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    PS 325 - Introduction to Public Policy

    (3.00 cr.)

    Examines the politics and processes that govern policy making and policy implementation in the American political system. Combining substantive knowledge about a variety of public policy areas with multiple theoretical perspectives about policy processes and political institutions, this course focuses on how the national policy agenda is set, where policy alternatives are developed, and the influence of governmental and nongovernmental actors in policy making. IU
  
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    PS 326 - Congress: The Legislative Process

    (3.00 cr.)

    Explores the political and institutional factors that determine how and whether legislation becomes law. The role of parties, committees, and other House and Senate legislative institutions in the legislative process are examined. What factors promote and hinder Congress' ability to pass laws in the public interest? IU
  
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    PS 327 - Congressional Politics

    (3.00 cr.)

    Explores the politics of Congress, both as a collection of individual members and as an institution. Using the whole of congressional history, students examine changes in congressional representation and elections, the politics of lawmaking, the role of Congress in the separation of powers, and Congress' impact on society. IU
  
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    PS 328 - Statesmen and Tyrants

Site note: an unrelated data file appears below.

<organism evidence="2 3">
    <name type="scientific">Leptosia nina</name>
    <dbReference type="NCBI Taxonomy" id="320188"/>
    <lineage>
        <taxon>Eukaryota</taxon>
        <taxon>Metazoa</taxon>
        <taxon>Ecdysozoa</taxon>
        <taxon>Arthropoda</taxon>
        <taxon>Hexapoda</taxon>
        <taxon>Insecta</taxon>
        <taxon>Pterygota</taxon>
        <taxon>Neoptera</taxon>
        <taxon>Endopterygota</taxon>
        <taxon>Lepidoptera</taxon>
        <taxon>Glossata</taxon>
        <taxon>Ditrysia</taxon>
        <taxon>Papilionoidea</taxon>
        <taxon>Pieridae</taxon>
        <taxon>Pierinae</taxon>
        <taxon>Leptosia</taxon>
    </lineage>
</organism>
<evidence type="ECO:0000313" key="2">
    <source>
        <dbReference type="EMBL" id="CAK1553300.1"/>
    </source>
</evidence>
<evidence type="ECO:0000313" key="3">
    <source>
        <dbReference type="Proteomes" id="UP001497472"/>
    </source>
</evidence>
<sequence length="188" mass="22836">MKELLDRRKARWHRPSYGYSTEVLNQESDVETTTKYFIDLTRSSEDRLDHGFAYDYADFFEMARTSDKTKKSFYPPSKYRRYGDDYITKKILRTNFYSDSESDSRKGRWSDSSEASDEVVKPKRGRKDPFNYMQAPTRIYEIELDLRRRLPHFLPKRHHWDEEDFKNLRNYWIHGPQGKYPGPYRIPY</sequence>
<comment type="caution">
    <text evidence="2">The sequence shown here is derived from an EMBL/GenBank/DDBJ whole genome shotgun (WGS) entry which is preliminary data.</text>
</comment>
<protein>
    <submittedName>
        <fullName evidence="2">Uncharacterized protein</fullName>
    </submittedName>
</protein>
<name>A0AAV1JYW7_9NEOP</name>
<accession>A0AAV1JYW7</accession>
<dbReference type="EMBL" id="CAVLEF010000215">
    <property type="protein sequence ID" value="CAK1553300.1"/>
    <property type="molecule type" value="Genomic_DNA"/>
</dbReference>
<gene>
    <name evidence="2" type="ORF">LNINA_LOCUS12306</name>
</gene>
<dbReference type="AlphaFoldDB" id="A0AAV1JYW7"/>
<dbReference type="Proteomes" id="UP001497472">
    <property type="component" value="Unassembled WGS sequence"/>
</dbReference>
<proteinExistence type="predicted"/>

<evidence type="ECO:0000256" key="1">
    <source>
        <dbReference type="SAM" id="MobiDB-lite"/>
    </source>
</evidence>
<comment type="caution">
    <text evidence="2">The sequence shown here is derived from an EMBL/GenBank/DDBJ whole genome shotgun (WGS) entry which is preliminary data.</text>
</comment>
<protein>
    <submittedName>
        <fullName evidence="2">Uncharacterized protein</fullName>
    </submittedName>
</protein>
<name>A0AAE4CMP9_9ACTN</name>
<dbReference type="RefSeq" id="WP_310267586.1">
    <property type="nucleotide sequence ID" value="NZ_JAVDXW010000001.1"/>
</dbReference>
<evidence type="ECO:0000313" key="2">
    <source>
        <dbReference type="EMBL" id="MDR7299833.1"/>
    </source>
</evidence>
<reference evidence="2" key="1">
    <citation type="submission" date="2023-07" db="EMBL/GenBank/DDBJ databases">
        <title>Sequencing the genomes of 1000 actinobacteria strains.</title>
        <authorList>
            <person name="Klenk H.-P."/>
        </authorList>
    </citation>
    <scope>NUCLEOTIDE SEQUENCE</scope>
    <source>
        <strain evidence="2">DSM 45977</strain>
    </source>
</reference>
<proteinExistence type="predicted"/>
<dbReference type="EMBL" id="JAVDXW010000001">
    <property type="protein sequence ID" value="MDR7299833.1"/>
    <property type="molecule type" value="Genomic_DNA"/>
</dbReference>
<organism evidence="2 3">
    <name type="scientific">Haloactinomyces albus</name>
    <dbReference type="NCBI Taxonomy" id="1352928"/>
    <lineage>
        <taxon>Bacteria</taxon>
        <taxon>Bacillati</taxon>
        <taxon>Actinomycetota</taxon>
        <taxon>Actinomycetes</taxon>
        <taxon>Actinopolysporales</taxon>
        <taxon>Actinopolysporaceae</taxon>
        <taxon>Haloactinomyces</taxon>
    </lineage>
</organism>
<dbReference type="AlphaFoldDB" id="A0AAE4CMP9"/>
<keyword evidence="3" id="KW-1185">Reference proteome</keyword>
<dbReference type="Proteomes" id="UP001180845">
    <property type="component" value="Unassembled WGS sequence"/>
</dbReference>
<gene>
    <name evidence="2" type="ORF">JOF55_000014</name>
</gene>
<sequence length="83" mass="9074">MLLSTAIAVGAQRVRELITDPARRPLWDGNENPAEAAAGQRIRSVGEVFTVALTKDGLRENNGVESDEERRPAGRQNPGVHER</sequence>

(3.00 cr.)

    Explores the nature and dilemmas of political leadership. Examines the actions and reflections of notable rulers from a variety of regimes and historical periods. Pericles, Caesar, Charlemagne, Bismark, Lincoln, Lenin, Churchill, DeGaulle.
  
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    PS 329 - The Modern American Presidency

    (3.00 cr.)

    Examines the presidency since FDR in theory and practice, placing special emphasis on the concept of presidential power. The personal and institutional politics of the oval office in war and peace, crisis and conspiracy. IU
  
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    PS 330 - Strategic Intelligence and American Democracy

    (3.00 cr.)

    An introduction to one of the least understood sectors of the American government, the intelligence community. Examines the missions of the major agencies linked to intelligence collection and analysis, and explores the roles they have played and the challenges they have posed to the democratic state since the second World War. IU